Posts Tagged ‘classified’

Classified report: Russia tied to blast at U.S. embassy

July 27, 2011 Comments off


Sen. Jon Kyl of Arizona, the chamber’s Republican whip, said he sent a classified letter in June to the House and Senate intelligence committees asking them to investigate the incident and report back to members. (Associated Press)

U.S. intelligence agencies concluded in a classified report late last year that Russia’s military intelligence was responsible for a bomb blast that occurred at an exterior wall of the U.S. Embassy in Tbilisi, Georgia, in September.

The highly classified report about the Sept. 22 incident was described to The Washington Times by two U.S. officials who have read it. They said the report supports the findings of the Georgian Interior Ministry, which traced the bombing to a Russian military intelligence officer.

The Times reported last week that Shota Utiashvili, director of information and analysis for the Georgian Interior Ministry, said the embassy blast and others in his country were the work of a Russian military intelligence officer named Maj. Yevgeny Borisov.

“It is written without hedges, and it confirms the Read more…

Classified Spy satellite launched from California base

January 21, 2011 Comments off

VANDENBERG AIR FORCE BASE, Calif. — The largest rocket ever launched from the West Coast blasted off Thursday with a classified defense satellite on board.

The 235-foot-tall Delta IV Heavy Launch Vehicle lifted off at 1:10 p.m. carrying a payload for the National Reconnaissance Office.

The booster rose into the sky over California’s central coast and arced over the Pacific Ocean, a spectacle visible over a wide area.

United Launch Alliance, the joint venture of rocket builders Lockheed Martin Corp. and Boeing Co., said in a statement that the launch was a success.

The launch was pushed back two minutes to avoid an object in space that could have been in the path of the rocket, said Michael J. Rein, a ULA spokesman.

No payload details were released. The NRO operates satellites that provide information to the Central Intelligence Agency and Department of Defense.

This was the fifth launch of a Delta IV but the first from the West Coast. The other four launches were at Cape Canaveral, Fla.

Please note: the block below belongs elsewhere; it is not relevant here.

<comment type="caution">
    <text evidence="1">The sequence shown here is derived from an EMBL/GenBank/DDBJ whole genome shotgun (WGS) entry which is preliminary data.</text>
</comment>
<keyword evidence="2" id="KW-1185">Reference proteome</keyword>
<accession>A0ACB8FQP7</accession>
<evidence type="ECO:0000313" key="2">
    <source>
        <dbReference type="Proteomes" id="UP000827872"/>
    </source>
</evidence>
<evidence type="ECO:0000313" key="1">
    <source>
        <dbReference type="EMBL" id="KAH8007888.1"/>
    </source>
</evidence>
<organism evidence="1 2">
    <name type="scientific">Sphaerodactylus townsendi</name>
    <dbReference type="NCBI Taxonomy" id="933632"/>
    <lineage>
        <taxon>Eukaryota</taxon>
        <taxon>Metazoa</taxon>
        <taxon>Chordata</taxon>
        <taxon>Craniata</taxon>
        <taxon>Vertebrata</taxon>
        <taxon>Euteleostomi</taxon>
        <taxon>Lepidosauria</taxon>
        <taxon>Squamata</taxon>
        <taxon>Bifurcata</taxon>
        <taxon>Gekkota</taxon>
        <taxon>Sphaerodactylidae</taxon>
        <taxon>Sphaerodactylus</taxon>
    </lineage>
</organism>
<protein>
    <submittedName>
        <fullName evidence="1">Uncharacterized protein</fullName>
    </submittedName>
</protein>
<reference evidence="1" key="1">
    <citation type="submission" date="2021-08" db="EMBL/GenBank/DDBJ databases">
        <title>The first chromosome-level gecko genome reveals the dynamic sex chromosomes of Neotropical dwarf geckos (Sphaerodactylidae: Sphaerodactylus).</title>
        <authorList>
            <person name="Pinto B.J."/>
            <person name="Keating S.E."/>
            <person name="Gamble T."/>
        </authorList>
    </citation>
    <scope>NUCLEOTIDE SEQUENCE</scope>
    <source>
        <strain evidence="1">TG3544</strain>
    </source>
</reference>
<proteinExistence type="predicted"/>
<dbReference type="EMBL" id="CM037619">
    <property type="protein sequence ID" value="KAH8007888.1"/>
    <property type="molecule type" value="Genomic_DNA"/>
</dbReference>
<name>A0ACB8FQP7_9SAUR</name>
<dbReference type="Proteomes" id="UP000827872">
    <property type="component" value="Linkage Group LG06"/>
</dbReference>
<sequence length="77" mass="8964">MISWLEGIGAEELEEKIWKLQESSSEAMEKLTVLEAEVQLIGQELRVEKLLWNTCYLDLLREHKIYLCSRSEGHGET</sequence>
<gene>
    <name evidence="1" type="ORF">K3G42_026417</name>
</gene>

Capable of generating nearly 2 million pounds of thrust, the liquid-fuel rocket has a central core booster and two strap-on boosters that make the assembly 50 feet wide. An upper second stage takes over when the first stage is exhausted.

Preparing for the launch took three years and $100 million in infrastructure upgrades at Vandenberg, 130 miles northwest of Los Angeles.

The launch director, Lt. Col. Brady Hauboldt, said in a statement before the liftoff that the launch would mark a milestone by restoring heavy lift capability in the nation’s western range. The last heavy lift Titan IV-B was launched at Vandenberg in 2005.

In its past, the launch complex was once configured for West Coast space shuttle launches, which were canceled after the 1986 Challenger disaster, and the Air Force’s Manned Orbiting Laboratory program, which was canceled in 1969. It was last used in 2006.

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Feds: leaking is worse than spying

January 21, 2011 Comments off

Leaking classified information to the media is a more serious offense than spying, the Justice Department argued in a court filing last week.

The argument came in a motion supporting the detention of Jeffrey Sterling, a former CIA officer indicted for allegedly giving a reporter classified details about a CIA program aimed at interfering with Iran’s nuclear efforts.